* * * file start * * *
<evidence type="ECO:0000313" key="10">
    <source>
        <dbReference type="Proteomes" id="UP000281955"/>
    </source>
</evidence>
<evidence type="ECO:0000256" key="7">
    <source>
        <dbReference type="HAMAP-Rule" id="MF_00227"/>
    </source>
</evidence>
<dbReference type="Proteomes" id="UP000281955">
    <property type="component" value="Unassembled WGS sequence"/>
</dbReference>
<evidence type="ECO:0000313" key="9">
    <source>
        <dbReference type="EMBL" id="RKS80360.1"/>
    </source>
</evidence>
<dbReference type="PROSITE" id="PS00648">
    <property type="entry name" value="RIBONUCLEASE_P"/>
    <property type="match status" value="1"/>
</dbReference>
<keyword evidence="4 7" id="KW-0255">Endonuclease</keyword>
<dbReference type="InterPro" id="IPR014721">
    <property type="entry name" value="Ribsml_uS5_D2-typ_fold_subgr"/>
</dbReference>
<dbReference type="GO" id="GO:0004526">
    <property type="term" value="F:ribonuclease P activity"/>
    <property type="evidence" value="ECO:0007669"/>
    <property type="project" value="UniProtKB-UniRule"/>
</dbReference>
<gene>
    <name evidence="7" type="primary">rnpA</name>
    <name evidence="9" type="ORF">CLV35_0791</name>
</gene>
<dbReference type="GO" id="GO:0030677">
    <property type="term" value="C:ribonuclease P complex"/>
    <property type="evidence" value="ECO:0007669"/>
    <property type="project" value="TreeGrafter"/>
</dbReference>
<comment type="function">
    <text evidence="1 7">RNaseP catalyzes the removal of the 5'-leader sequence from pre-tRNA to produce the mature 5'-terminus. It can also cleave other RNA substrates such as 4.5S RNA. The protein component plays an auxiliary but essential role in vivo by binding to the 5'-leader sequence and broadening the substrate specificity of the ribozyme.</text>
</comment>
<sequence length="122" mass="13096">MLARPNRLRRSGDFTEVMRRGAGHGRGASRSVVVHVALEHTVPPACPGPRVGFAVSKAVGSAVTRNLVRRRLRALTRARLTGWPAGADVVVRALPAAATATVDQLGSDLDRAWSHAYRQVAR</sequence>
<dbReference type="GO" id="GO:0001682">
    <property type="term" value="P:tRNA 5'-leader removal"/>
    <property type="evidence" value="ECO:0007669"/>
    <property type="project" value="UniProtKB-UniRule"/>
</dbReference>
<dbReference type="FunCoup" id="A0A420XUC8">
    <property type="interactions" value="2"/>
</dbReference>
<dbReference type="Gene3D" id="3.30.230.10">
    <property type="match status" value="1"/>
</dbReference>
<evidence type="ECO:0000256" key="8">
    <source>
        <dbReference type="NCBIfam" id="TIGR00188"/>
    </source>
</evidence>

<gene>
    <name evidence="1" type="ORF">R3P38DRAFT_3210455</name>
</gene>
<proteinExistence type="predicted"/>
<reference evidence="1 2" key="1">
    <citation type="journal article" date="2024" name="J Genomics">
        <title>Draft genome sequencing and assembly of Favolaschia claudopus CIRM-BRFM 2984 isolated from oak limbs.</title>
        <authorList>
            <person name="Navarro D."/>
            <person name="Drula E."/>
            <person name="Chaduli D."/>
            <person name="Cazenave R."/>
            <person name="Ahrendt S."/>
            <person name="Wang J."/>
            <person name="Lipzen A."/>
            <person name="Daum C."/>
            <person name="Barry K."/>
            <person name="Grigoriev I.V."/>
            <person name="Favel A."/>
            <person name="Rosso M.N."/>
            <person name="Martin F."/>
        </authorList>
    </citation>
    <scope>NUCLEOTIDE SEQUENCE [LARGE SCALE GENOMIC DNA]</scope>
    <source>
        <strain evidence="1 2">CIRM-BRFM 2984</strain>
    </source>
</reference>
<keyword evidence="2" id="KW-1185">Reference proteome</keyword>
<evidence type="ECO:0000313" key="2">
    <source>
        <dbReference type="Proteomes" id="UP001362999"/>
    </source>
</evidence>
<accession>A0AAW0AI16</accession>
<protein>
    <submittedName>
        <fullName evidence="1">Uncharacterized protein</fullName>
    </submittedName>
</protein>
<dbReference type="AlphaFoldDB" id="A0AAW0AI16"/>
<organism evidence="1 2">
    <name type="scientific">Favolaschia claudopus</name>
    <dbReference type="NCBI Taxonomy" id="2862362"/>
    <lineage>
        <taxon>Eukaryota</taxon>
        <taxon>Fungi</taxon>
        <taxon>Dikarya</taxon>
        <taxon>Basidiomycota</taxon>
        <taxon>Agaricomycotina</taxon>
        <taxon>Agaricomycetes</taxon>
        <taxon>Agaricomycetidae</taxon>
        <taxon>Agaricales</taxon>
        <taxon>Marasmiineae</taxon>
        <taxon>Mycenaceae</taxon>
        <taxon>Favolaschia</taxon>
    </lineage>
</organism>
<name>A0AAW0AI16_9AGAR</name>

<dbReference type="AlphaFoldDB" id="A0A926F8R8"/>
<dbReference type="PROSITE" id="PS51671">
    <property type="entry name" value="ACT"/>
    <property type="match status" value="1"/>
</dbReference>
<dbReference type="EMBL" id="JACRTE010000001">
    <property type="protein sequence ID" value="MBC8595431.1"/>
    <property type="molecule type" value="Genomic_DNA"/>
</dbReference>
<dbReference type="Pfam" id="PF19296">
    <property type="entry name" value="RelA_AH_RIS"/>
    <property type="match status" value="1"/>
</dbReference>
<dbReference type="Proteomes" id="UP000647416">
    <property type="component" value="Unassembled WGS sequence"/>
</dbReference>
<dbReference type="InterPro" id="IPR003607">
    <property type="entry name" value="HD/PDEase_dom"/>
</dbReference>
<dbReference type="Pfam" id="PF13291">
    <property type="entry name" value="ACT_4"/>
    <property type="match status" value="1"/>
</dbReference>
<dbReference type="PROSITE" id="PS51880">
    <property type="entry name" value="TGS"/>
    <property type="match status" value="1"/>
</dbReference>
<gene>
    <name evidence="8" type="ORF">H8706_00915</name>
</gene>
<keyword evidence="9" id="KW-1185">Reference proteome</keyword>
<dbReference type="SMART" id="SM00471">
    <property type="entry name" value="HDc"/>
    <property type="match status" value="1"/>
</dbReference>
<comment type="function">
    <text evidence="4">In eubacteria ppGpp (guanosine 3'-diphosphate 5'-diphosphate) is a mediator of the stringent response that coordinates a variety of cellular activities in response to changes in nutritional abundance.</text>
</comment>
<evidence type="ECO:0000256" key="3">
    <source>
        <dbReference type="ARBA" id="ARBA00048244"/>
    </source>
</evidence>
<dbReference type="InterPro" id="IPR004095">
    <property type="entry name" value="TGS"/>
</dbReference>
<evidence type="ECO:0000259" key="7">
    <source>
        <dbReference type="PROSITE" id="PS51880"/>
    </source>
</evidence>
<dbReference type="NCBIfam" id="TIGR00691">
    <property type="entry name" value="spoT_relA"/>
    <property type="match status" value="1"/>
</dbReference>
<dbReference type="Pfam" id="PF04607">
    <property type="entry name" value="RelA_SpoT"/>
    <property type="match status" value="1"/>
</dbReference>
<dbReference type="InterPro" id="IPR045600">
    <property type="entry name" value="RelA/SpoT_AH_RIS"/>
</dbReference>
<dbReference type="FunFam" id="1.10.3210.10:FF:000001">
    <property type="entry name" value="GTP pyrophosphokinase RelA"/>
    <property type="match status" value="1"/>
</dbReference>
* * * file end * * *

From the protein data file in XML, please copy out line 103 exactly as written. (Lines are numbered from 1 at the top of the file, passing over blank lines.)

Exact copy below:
    <name type="scientific">Favolaschia claudopus</name>